Week Two: The Older Son
God Gathers Us for Worship
Opening is structured as congregation is accustomed.
God Embraces Us in Grace
Reading: From Madeleine L'Engle's And It Was Good:
Reflections on Beginnings
We are so familiar with the parable of the prodigal son that we forget part of the message, and that is the response of the elder brother. As I read and reread Scripture, it seems evident that God is far more loving than we are, and far more forgiving. We do not want God to forgive our enemies, but Scripture teaches us that all God wants is for us to repent, to say, "I'm sorry, Father, forgive me," as the prodigal son does when he comes to himself and recognizes the extent ot his folly and wrongdoing. And the father rejoices in his return.
Then there's the elder brother. We don't like to recognize ourselves in the elder brother who goes off and sulks because the father, so delighted at the return of the younger brother, prepares a great feast. Punishment? A party] Because the younger brother has learned the lesson he has, in a sense, already punished himself. But, like the elder brother, we're apt to think the father much too lenient.
Prayer of Confession
O Father, the sense of salvation is too simple for us to accept. "My grace is sufficient for you" is what you say, but how can it be, when in our hearts and minds we want to earn our own way?
More sadly yet, sometimes we think we've almost earned it, and then resent the notion of grace, particularly that it be shown to others.
"My grace is sufficient for you" is hard for us to take when we realize the "you" is plural and that your grace embraces people we don't like, people we are uncomfortable around, people by whom we are scandalized.
Then you throw a party and invite us all as guests of honor, and we stand sulking in the corner because it isn't all just for us. Lord, touch us with your healing grace that frees us from this silliness. Amen.
Hymn: "We Cannot Measure How You Heal" Gather 575
God Speaks a Word of Grace
Prayer for Illumination
Scripture: Luke 15:25-32
Sermon: "The Elder Son"
What can be said about the older brother? Well, he's a good person. That's OK. There's nothing wrong with being good. The father never rebukes him for being good. Jesus never criticized the Pharisees for being too good either. The older brother's problem is not his behavior, it's his attitude. He worked hard, stayed out of trouble, did all the right things, but he failed to be a true child of his father. He never caught on to the party spirit of the home where he lived.
All that looked so good on the outside turns out to be only skin-deep. Beneath the surface there lay a resentful, bitter person. Although he only says a few sentences, there's enough in those two sentences to keep a therapist occupied for years.
All these years I've been slaving for you. His work wasn't the joyful obedience of a thankful heart. It was the resentful duty of a household slave.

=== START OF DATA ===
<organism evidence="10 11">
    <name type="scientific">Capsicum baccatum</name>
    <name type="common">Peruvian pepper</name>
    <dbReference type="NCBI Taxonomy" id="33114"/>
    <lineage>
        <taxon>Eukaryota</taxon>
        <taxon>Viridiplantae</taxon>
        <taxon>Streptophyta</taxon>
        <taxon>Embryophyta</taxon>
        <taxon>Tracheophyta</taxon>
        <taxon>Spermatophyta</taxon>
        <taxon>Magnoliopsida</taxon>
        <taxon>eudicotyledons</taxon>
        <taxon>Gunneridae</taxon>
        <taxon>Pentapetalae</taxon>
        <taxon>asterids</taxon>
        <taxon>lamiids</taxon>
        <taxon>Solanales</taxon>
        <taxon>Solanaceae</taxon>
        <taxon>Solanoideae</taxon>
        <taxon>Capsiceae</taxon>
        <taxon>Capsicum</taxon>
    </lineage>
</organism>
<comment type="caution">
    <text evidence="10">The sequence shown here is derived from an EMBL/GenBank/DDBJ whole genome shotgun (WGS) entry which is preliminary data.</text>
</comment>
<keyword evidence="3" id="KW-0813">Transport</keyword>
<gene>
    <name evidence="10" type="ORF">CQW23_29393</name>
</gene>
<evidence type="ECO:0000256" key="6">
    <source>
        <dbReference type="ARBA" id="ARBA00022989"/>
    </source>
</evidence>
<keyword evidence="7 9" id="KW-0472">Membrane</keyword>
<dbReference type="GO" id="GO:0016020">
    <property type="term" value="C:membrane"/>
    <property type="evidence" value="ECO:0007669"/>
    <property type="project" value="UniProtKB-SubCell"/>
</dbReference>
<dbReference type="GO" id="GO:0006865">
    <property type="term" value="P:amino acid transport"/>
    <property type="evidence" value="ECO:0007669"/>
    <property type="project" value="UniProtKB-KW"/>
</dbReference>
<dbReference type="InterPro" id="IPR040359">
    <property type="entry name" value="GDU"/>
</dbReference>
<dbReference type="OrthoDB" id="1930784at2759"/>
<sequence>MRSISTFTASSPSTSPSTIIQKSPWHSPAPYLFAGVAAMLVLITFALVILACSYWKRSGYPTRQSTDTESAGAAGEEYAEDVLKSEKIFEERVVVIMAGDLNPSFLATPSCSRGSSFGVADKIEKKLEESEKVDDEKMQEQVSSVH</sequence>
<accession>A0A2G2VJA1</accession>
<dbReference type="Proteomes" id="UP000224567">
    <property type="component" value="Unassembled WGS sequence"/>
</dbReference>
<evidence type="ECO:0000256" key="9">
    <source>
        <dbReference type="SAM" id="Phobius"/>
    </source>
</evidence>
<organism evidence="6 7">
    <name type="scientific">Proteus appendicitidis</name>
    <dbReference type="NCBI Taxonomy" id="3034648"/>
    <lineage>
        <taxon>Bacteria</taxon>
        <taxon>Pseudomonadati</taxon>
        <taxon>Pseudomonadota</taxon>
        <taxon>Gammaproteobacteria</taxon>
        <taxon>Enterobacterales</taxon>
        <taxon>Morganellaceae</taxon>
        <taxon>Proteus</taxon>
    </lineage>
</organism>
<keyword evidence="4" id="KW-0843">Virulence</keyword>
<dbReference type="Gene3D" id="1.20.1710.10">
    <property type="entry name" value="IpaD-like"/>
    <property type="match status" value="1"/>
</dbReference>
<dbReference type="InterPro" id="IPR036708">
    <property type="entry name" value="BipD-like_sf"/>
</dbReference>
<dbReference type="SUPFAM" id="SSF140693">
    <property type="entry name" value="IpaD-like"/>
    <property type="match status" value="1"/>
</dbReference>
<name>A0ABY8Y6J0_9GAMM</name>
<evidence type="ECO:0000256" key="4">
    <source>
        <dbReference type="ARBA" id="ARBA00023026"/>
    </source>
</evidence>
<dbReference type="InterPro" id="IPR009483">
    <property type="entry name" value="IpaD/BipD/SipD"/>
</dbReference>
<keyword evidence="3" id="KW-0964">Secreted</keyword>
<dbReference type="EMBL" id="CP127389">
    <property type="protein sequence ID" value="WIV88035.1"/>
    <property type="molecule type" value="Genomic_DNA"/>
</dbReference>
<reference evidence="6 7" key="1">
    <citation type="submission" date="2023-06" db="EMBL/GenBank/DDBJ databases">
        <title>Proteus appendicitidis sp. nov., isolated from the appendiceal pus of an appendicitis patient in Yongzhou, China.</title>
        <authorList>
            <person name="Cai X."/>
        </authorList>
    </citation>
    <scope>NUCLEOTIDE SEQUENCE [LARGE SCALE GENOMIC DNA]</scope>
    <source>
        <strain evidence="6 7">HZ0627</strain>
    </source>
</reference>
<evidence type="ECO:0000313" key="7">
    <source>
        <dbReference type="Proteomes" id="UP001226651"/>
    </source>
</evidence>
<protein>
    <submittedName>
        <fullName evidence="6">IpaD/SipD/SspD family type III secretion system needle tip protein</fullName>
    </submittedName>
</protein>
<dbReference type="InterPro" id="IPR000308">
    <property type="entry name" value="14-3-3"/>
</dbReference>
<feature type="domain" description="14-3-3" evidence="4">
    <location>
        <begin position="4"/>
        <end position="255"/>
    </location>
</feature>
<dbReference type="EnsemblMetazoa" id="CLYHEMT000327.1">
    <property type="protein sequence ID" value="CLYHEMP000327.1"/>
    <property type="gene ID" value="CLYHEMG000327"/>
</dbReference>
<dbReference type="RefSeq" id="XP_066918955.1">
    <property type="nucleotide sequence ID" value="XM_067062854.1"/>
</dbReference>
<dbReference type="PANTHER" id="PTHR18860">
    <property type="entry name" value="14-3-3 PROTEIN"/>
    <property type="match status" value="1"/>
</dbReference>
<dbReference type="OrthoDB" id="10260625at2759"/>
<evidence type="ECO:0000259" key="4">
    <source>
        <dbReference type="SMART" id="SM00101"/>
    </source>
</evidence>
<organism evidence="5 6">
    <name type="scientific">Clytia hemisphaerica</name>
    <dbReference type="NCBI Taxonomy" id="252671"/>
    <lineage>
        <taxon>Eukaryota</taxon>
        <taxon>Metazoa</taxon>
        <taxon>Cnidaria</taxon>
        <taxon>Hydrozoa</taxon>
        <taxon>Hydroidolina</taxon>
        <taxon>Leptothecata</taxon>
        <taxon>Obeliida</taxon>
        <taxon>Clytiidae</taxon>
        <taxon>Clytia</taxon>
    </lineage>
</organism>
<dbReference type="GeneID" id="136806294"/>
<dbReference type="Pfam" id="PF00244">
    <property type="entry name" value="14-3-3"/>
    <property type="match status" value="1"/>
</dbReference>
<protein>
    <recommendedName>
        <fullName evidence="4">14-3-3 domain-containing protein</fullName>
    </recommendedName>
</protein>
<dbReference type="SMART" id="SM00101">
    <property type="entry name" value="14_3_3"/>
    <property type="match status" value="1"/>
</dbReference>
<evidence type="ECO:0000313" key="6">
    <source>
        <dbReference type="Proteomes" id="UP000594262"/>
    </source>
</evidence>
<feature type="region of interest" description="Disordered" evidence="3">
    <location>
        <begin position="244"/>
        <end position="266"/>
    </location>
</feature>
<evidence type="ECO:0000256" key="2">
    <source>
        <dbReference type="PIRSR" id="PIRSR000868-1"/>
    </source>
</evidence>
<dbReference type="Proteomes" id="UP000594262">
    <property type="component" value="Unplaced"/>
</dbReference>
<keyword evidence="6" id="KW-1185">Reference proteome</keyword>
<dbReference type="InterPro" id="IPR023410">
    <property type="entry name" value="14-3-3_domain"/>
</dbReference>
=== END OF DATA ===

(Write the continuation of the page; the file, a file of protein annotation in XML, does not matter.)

And when he speaks of his kid brother, he calls him "This son of yours." He disowns his brother and almost seems to blame the father in part for his brother's behavior. And then he exaggerates his brother's immorality, filling in all the blanks. In his mind's eye he's imagined his brother's sensuous life, a hooker on each arm and an entourage of drinking buddies in tow—one almost gets the impression that his disgust is mixed together with more than a pinch of jealousy.
The scandalous extravagance of the father's grace rips the elder son up and brings to the surface the dark and bitter side of his existence. His virtue has a shadow side of anger and resentment. It's frightening to consider how much hate and condemnation and judgment can lurk in the cold hearts of saints.
In his book on the prodigal son, Henri Nouwen describes his own experience as the eldest son of a large family. His siblings, says Nouwen, live the good life— fine jobs, big money, nice homes, fast cars—while he became a priest, served the poor in Latin America, then moved to the L'Arche community to minister to the severely disabled. He admits that he often feels resentment when he thinks about their lives of luxury compared with his own of frugality and service. He says: "My resentment is not something easily distinguished and (rational). Its far more pernicious . . . something that has attached itself to the underside of my virtue. Isn't it good to be obedient, dutiful, law-abiding, hardworking, self-sacrificing.... and still it seems that my resentments are tied to my most praiseworthy attitudes. When I want to be most generous, I get caught in anger; when I do my best to accomplish a task well, I wonder why everyone doesn't work as hard as I do."
Saint Augustine said, "A darkened heart is the far country, for it is not by our feet but by our affections that we either leave or return to you." In a way, this older brother is more lost than his high-rolling sibling. So close to grace, beloved of his father, yet he feels he must earn that love. Home on the farm but really living in a far country. The younger brother has come home; the older brother is still in the far country of his heart.
Do we suffer from elder-brother syndrome? If so, we need to hear the gracious invitation of this story—the invitation to come to the party!
Hymn: "The Summons" in Gather (see review on p. 46)
God Prompts Us to Respond
Closing: See comments in week one.
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